After 26 career seasons, the Italian rider started his final MotoGP Grand Prix. He took a nice 10th place in the Valencia GP before being celebrated by the rest of the paddock.
This time, it is indeed the end of an era. After announcing his retirement at the beginning of August, playing his last Grand Prix in Italy, Valentino Rossi crossed the line for the last time, after 26 seasons of a career that began in 1996. The Grand Prix of Valencia, final round of the season of MotoGP, was therefore his last appearance on a motorcycle. When his 432 arrivese grand prix (372 in the premier class), the Italian could not contain his tears at the time of leaving a discipline that he has embodied for more than two decades. And this arrival in the points (10e) allows him to finish on a good note after a very complicated year within the Yamaha SRT team.
But this year was quickly evacuated when the “Doctor” was carried in triumph by his team at the end of the race in a circuit full of Ricardo Tomo and in unison when singing “Grazie” Vale ”, the de rigueur hashtag on social networks since the start of the weekend. Because this 18e and last round of the championship paid tribute above all to the Italian legend, including the nine motorcycles which gleaned his nine world championship titles (1997 in 125cc, 1999 in 250cc, 2001 in 500cc, 2002 to 2005 then 2008 and 2009 in MotoGP) were gathered in the paddock.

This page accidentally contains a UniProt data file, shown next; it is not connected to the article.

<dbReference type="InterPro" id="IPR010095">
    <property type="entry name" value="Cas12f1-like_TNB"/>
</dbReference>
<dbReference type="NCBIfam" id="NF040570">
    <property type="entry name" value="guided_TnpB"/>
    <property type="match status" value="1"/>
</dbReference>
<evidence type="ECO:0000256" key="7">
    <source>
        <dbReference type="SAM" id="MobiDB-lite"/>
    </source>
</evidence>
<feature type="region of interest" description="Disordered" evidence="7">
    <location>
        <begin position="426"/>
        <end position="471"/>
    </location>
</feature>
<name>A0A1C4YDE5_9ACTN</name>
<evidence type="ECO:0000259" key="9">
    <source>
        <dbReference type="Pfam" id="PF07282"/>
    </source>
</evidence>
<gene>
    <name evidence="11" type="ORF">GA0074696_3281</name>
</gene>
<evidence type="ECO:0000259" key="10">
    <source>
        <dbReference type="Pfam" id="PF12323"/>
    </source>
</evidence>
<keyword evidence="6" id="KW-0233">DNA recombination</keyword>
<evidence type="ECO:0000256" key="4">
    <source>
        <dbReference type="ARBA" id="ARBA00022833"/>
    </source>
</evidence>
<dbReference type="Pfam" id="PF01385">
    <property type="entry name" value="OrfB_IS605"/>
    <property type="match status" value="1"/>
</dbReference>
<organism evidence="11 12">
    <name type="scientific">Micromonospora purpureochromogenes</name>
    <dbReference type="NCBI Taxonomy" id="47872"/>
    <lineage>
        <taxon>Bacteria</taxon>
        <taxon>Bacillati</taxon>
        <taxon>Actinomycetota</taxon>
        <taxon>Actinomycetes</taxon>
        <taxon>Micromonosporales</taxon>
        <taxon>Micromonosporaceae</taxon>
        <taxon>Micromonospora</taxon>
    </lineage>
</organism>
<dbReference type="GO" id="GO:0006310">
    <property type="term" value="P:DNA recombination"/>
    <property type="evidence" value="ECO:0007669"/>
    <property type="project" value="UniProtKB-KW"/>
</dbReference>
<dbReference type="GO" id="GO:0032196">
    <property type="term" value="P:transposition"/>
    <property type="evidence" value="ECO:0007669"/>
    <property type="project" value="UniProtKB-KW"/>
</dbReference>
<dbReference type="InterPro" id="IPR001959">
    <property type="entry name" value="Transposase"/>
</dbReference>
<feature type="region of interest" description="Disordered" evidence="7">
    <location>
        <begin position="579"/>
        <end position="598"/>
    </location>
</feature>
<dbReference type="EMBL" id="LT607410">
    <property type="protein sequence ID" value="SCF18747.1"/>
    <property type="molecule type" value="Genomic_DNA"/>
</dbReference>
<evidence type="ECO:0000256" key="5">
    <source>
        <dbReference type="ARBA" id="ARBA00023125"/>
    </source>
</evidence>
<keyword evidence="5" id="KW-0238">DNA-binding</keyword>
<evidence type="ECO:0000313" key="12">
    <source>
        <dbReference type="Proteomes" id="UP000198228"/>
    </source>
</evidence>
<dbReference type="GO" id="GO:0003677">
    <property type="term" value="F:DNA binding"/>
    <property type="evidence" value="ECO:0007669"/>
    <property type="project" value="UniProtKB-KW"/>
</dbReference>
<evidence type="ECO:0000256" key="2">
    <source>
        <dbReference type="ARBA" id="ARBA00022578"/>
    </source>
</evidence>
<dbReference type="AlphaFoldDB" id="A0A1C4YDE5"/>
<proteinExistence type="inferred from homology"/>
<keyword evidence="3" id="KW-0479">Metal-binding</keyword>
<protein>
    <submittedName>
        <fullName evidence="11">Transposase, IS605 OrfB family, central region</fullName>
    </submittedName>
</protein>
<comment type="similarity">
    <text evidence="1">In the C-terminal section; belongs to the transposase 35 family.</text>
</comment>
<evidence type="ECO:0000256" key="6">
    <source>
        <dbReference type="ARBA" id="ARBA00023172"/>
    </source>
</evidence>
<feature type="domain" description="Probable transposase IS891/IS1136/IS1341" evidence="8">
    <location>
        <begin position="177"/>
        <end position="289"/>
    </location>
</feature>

Under the watchful eye of the Brazilian Ronaldo, who came to wave the checkered flag, “Vale” was able to measure his popularity one last time both in the paddock and in the stands, where the “VR46” flags were legion. A mark as well a signature which does not disappear since Rossi will begin his managerial career in MotoGP with his team VR46, where he will field his half-brother Luca Marini and another Italian, Marco Bezzecchi.
Celebrated all weekend in Spain, a large fresco leaning against the starting line was notably unveiled for the occasion, Rossi was never able to fight for a 116e career victory (89 in the premier class), no more than for a 200e podium (199 in MotoGP). But the essential was elsewhere for the 42-year-old driver, one last time in the center of attention, evidenced by the unanimous expectation of the other drivers to salute him for his final lap of honor. Where smiles were the order of the day, from the winner Francesco Bagnaia (Ducati) to his announced successor Fabio Quartararo (5e, Yamaha), fresh world champion. While he was able to see that his popularity was intact, Rossi knows the future of motorcycling is in good hands.